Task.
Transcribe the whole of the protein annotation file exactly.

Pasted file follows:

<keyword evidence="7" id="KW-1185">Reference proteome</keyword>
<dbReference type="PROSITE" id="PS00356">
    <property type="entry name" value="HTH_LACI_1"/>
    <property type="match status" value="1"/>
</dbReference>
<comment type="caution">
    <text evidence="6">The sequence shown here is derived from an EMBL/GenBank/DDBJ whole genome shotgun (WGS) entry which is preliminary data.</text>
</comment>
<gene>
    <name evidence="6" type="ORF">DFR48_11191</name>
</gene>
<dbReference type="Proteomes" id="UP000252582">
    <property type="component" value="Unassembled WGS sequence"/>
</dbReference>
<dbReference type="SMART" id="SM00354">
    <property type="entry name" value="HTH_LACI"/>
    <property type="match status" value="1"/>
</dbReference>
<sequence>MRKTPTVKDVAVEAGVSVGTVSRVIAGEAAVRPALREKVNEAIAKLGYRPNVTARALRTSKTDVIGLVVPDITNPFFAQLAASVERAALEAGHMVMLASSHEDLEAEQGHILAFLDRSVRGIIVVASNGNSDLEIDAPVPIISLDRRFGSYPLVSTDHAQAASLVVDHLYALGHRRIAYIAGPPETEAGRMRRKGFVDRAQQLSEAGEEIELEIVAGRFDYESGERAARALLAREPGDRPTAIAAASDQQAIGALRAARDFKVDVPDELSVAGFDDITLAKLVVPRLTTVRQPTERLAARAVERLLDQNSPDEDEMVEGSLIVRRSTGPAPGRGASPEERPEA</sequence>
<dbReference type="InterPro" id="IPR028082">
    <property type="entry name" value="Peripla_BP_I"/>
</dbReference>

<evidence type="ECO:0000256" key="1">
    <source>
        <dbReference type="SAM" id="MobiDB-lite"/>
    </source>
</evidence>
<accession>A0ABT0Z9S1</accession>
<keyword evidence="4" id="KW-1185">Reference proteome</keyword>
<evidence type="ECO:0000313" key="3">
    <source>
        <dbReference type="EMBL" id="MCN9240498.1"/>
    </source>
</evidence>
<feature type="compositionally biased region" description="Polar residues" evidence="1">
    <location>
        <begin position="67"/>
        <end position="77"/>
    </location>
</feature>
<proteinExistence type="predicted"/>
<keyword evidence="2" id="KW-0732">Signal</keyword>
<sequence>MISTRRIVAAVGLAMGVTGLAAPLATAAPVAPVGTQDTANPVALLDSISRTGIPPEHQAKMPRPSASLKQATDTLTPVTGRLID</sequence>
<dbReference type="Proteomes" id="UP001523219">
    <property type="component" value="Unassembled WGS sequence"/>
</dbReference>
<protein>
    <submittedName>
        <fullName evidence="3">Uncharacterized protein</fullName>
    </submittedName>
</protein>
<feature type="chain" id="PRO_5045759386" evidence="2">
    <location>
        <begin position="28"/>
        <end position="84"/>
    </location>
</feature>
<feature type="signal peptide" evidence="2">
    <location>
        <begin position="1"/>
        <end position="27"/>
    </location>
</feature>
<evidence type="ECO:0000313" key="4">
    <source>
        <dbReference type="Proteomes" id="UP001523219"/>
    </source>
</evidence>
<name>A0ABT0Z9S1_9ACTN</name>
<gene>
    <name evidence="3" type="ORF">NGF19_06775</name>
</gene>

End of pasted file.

<keyword evidence="7" id="KW-1185">Reference proteome</keyword>
<dbReference type="PROSITE" id="PS00356">
    <property type="entry name" value="HTH_LACI_1"/>
    <property type="match status" value="1"/>
</dbReference>
<comment type="caution">
    <text evidence="6">The sequence shown here is derived from an EMBL/GenBank/DDBJ whole genome shotgun (WGS) entry which is preliminary data.</text>
</comment>
<gene>
    <name evidence="6" type="ORF">DFR48_11191</name>
</gene>
<dbReference type="Proteomes" id="UP000252582">
    <property type="component" value="Unassembled WGS sequence"/>
</dbReference>
<dbReference type="SMART" id="SM00354">
    <property type="entry name" value="HTH_LACI"/>
    <property type="match status" value="1"/>
</dbReference>
<sequence>MRKTPTVKDVAVEAGVSVGTVSRVIAGEAAVRPALREKVNEAIAKLGYRPNVTARALRTSKTDVIGLVVPDITNPFFAQLAASVERAALEAGHMVMLASSHEDLEAEQGHILAFLDRSVRGIIVVASNGNSDLEIDAPVPIISLDRRFGSYPLVSTDHAQAASLVVDHLYALGHRRIAYIAGPPETEAGRMRRKGFVDRAQQLSEAGEEIELEIVAGRFDYESGERAARALLAREPGDRPTAIAAASDQQAIGALRAARDFKVDVPDELSVAGFDDITLAKLVVPRLTTVRQPTERLAARAVERLLDQNSPDEDEMVEGSLIVRRSTGPAPGRGASPEERPEA</sequence>
<dbReference type="InterPro" id="IPR028082">
    <property type="entry name" value="Peripla_BP_I"/>
</dbReference>

<evidence type="ECO:0000256" key="1">
    <source>
        <dbReference type="SAM" id="MobiDB-lite"/>
    </source>
</evidence>
<accession>A0ABT0Z9S1</accession>
<keyword evidence="4" id="KW-1185">Reference proteome</keyword>
<evidence type="ECO:0000313" key="3">
    <source>
        <dbReference type="EMBL" id="MCN9240498.1"/>
    </source>
</evidence>
<feature type="compositionally biased region" description="Polar residues" evidence="1">
    <location>
        <begin position="67"/>
        <end position="77"/>
    </location>
</feature>
<proteinExistence type="predicted"/>
<keyword evidence="2" id="KW-0732">Signal</keyword>
<sequence>MISTRRIVAAVGLAMGVTGLAAPLATAAPVAPVGTQDTANPVALLDSISRTGIPPEHQAKMPRPSASLKQATDTLTPVTGRLID</sequence>
<dbReference type="Proteomes" id="UP001523219">
    <property type="component" value="Unassembled WGS sequence"/>
</dbReference>
<protein>
    <submittedName>
        <fullName evidence="3">Uncharacterized protein</fullName>
    </submittedName>
</protein>
<feature type="chain" id="PRO_5045759386" evidence="2">
    <location>
        <begin position="28"/>
        <end position="84"/>
    </location>
</feature>
<feature type="signal peptide" evidence="2">
    <location>
        <begin position="1"/>
        <end position="27"/>
    </location>
</feature>
<evidence type="ECO:0000313" key="4">
    <source>
        <dbReference type="Proteomes" id="UP001523219"/>
    </source>
</evidence>
<name>A0ABT0Z9S1_9ACTN</name>
<gene>
    <name evidence="3" type="ORF">NGF19_06775</name>
</gene>